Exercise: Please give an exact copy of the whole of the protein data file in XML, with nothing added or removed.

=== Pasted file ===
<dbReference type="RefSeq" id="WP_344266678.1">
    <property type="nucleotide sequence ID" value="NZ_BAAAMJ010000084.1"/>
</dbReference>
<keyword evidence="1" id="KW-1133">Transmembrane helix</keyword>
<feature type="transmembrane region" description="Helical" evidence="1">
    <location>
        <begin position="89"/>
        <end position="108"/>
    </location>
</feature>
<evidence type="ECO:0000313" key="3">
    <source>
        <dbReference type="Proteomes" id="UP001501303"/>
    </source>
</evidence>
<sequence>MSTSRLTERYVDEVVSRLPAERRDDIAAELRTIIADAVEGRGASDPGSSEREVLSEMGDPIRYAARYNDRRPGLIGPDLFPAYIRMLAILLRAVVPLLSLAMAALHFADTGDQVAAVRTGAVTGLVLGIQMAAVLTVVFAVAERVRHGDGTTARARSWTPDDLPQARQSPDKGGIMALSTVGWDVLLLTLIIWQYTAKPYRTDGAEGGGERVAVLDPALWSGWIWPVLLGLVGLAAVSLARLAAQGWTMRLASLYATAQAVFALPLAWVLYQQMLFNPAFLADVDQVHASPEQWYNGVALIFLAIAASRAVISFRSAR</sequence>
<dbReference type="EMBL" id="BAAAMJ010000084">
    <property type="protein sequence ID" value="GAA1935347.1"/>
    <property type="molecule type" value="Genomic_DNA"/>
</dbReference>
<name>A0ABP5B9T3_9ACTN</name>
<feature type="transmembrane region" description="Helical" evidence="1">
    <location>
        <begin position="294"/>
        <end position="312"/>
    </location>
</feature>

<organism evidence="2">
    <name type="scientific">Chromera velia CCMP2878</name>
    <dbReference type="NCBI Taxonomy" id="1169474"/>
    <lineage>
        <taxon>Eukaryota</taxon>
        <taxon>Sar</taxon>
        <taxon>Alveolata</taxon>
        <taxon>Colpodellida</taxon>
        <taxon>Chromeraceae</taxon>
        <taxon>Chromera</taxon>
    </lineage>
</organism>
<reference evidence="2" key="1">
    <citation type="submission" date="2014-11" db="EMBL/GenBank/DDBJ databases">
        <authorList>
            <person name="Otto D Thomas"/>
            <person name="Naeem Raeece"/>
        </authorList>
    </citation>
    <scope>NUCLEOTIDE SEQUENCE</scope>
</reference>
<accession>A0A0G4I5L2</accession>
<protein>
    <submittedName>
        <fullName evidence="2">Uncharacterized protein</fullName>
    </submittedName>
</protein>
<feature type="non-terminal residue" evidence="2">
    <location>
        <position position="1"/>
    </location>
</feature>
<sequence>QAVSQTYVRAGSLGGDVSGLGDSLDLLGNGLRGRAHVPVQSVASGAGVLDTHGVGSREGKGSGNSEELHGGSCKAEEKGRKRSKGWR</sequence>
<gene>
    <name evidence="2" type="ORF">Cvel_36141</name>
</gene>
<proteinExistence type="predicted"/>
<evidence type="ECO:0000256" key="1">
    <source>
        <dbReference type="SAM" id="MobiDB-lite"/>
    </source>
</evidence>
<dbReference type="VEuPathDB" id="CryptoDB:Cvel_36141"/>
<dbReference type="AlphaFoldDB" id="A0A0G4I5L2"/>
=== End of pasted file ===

<dbReference type="RefSeq" id="WP_344266678.1">
    <property type="nucleotide sequence ID" value="NZ_BAAAMJ010000084.1"/>
</dbReference>
<keyword evidence="1" id="KW-1133">Transmembrane helix</keyword>
<feature type="transmembrane region" description="Helical" evidence="1">
    <location>
        <begin position="89"/>
        <end position="108"/>
    </location>
</feature>
<evidence type="ECO:0000313" key="3">
    <source>
        <dbReference type="Proteomes" id="UP001501303"/>
    </source>
</evidence>
<sequence>MSTSRLTERYVDEVVSRLPAERRDDIAAELRTIIADAVEGRGASDPGSSEREVLSEMGDPIRYAARYNDRRPGLIGPDLFPAYIRMLAILLRAVVPLLSLAMAALHFADTGDQVAAVRTGAVTGLVLGIQMAAVLTVVFAVAERVRHGDGTTARARSWTPDDLPQARQSPDKGGIMALSTVGWDVLLLTLIIWQYTAKPYRTDGAEGGGERVAVLDPALWSGWIWPVLLGLVGLAAVSLARLAAQGWTMRLASLYATAQAVFALPLAWVLYQQMLFNPAFLADVDQVHASPEQWYNGVALIFLAIAASRAVISFRSAR</sequence>
<dbReference type="EMBL" id="BAAAMJ010000084">
    <property type="protein sequence ID" value="GAA1935347.1"/>
    <property type="molecule type" value="Genomic_DNA"/>
</dbReference>
<name>A0ABP5B9T3_9ACTN</name>
<feature type="transmembrane region" description="Helical" evidence="1">
    <location>
        <begin position="294"/>
        <end position="312"/>
    </location>
</feature>

<organism evidence="2">
    <name type="scientific">Chromera velia CCMP2878</name>
    <dbReference type="NCBI Taxonomy" id="1169474"/>
    <lineage>
        <taxon>Eukaryota</taxon>
        <taxon>Sar</taxon>
        <taxon>Alveolata</taxon>
        <taxon>Colpodellida</taxon>
        <taxon>Chromeraceae</taxon>
        <taxon>Chromera</taxon>
    </lineage>
</organism>
<reference evidence="2" key="1">
    <citation type="submission" date="2014-11" db="EMBL/GenBank/DDBJ databases">
        <authorList>
            <person name="Otto D Thomas"/>
            <person name="Naeem Raeece"/>
        </authorList>
    </citation>
    <scope>NUCLEOTIDE SEQUENCE</scope>
</reference>
<accession>A0A0G4I5L2</accession>
<protein>
    <submittedName>
        <fullName evidence="2">Uncharacterized protein</fullName>
    </submittedName>
</protein>
<feature type="non-terminal residue" evidence="2">
    <location>
        <position position="1"/>
    </location>
</feature>
<sequence>QAVSQTYVRAGSLGGDVSGLGDSLDLLGNGLRGRAHVPVQSVASGAGVLDTHGVGSREGKGSGNSEELHGGSCKAEEKGRKRSKGWR</sequence>
<gene>
    <name evidence="2" type="ORF">Cvel_36141</name>
</gene>
<proteinExistence type="predicted"/>
<evidence type="ECO:0000256" key="1">
    <source>
        <dbReference type="SAM" id="MobiDB-lite"/>
    </source>
</evidence>
<dbReference type="VEuPathDB" id="CryptoDB:Cvel_36141"/>
<dbReference type="AlphaFoldDB" id="A0A0G4I5L2"/>